Artest hopes new rap CD softens bad-boy image
ATLANTA -- Ron Artest sat backstage with his entourage, wondering if the audience would approve of his upcoming performance.
He was prepared for extra scrutiny after being tarnished by his unpredictable, out-of-control behavior over the past few years in the NBA. And he knows that many already have stereotyped him as another athlete-turned-rapper such as Allen Iverson and Kobe Bryant, who didn't excel in the music industry.
Still, Artest believes he can prove the doubters wrong.
"I've got music to be heard," he said. "Obviously, some people will judge me from my past. But I can make music. I want everyone to know about my life and relate to me, and see that I'm very approachable and easygoing."
Artest is striving to gain more respect in hip-hop and give many a better understanding of himself on his new album, "My World," which will be released Oct. 31. He raps about his personal experiences, world issues and partying in clubs, while also expressing his thoughts about participating in one of the worst brawls in U.S. sports history.
"When people actually listen to the album, they'll say to themselves, 'Wow, I didn't know that he felt this way,"' Artest said. "It's like I'm a totally different person on this album."
Character issues have hurt Artest's image around the NBA, but his bad-boy image might help in an industry that thrives on thuggish demeanor, a la 50 Cent and other roguish rappers. Growing up in a broken home and dealing drugs at a young age in New York City's Queensbridge section, a neighborhood where drugs and gun violence are common, also might help him gain acceptance in the studio.
"People don't understand that my street credibility is a whole lot bigger than most in the industry today," Artest said. "If I had more push, then everyone will see the results."
His recent tours may help. This year, he performed during the popular Hot 97 Summer Jam festival in New York, opened for rapper Fat Joe on a European tour, and was the beginning act for platinum-plus selling artists Ludacris and Young Jeezy.
"Ron's a hustling-type guy," Jeezy said. "He jumped on the road with me and went after his dreams. I've seen him go out on numerous shows and do his thing. When his album drops, I'm going to pick it up."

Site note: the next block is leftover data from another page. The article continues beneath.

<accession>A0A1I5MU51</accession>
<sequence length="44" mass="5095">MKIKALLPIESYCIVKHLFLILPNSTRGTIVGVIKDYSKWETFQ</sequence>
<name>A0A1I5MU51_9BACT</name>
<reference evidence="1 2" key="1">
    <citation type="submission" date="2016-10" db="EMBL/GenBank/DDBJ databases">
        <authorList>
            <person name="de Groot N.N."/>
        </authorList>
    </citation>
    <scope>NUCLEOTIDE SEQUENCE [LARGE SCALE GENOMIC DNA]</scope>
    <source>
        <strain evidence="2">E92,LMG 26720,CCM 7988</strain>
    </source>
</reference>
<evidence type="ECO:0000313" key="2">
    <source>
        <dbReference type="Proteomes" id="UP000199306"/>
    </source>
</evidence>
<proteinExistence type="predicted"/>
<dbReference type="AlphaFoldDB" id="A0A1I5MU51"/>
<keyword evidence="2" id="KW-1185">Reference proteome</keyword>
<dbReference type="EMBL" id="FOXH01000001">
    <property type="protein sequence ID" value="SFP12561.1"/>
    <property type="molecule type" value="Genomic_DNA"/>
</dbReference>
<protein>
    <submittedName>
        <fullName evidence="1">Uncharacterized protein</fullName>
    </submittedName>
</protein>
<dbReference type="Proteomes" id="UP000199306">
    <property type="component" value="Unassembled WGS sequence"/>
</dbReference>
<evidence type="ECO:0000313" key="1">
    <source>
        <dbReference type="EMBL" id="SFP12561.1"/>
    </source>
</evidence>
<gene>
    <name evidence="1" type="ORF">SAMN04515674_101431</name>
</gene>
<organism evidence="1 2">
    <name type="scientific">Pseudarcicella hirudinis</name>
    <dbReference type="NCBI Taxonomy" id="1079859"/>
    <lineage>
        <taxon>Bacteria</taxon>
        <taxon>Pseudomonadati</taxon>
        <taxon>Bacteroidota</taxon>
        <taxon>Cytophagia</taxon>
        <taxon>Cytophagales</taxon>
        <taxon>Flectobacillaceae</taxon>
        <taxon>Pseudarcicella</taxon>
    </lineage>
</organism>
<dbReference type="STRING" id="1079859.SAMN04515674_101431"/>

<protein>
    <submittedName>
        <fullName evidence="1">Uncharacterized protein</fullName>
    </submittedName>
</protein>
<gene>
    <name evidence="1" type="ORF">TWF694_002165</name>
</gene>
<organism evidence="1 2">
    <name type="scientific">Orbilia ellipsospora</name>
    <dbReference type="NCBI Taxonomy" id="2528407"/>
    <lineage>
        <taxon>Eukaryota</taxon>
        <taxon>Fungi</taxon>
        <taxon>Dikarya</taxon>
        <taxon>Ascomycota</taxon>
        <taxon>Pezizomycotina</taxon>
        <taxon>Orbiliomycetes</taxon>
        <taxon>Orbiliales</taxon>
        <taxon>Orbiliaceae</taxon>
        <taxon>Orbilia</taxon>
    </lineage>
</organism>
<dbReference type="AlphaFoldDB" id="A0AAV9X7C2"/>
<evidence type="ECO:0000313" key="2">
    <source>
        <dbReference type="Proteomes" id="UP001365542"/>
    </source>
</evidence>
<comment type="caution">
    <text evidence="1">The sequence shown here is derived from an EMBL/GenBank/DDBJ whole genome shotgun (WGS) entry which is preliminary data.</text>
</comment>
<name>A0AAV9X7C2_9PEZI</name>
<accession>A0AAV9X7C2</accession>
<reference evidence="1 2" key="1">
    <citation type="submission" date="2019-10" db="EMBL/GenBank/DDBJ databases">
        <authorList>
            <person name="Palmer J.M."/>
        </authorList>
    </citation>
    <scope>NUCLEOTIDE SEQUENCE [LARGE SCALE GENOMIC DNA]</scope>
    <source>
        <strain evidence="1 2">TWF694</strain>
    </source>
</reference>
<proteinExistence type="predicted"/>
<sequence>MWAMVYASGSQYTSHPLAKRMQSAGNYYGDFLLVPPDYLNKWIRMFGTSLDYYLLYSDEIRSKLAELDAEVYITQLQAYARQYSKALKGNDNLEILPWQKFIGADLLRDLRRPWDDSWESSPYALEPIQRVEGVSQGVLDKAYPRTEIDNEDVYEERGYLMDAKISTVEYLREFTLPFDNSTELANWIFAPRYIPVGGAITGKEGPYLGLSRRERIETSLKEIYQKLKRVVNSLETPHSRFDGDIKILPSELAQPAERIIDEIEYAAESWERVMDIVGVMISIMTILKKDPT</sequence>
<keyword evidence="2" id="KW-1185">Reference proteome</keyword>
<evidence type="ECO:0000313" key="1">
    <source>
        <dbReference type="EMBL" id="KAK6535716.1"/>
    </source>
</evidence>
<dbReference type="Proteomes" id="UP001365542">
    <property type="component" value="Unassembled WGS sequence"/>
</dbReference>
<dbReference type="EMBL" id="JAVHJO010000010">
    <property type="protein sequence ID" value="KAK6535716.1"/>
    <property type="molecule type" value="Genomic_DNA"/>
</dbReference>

|“||Obviously, some people will judge me from my past. But I can make music. I want everyone to know about my life and relate to me, and see that I'm very approachable and easygoing. ”|
|— Ron Artest|
While Artest is trying to find his way as a rapper, others have given him moral support.
"This is what he is supposed to do," said producer Rodney Jerkins. "It's all about the hustle and the grind. I don't believe in letting things drop in your lap. You've got to make it happen and artists like him need to hit it hard."
DJ Drama said the athlete-turned-rapper deserves a chance. He expects Artest to receive some negative feedback, but pointed out that Shaquille O'Neal had a short but successful tenure as an artist in spite of negative reviews. Even though Drama has never heard a single track from Artest, the disk jockey said he should still get a chance.
"If he puts his mind to it, he could do it well," Drama said. "He just has to study the game. The same way he learn how to play basketball, he can do the same way with rap. I know Ron Artest and he's a passionate dude. I know he has something to say."
Artest does have a riveting tale. In 2004, he was benched two games after asking Indiana Pacers coach Rick Carlisle for a month off to rest from a busy schedule, which included promotional appearances for his R&B group Allure, a trio signed under his label Tru Warier Records.
Two weeks later, after being benched, Artest charged into the stands toward a Detroit fan, claiming he was hit in the face with a cup of ice, and exchanged punches with other fans. He was suspended for 73 regular-season games and the playoffs.
During his time off, Artest continued to work out while promoting Allure's album. But last year, he was traded from Indiana to the Sacramento Kings, the group's album "Chapter III" was a failure and major record labels weren't showing any interest in him.
"It was tough," he said. "No one wanted to give me or my group a chance. When I wrote my rhymes, people dissed me. They still do it to me 'til this day."
Artest said his competitive nature won't let him quit -- on the court or off.
"Right now, I'm playing hard but not smart," he said. "At times, the industry hasn't embraced me for who I am in a business sense. But I'm just going to keep going. If I lose, then I lose. But I'm trying to win."
Copyright 2006 by The Associated Press
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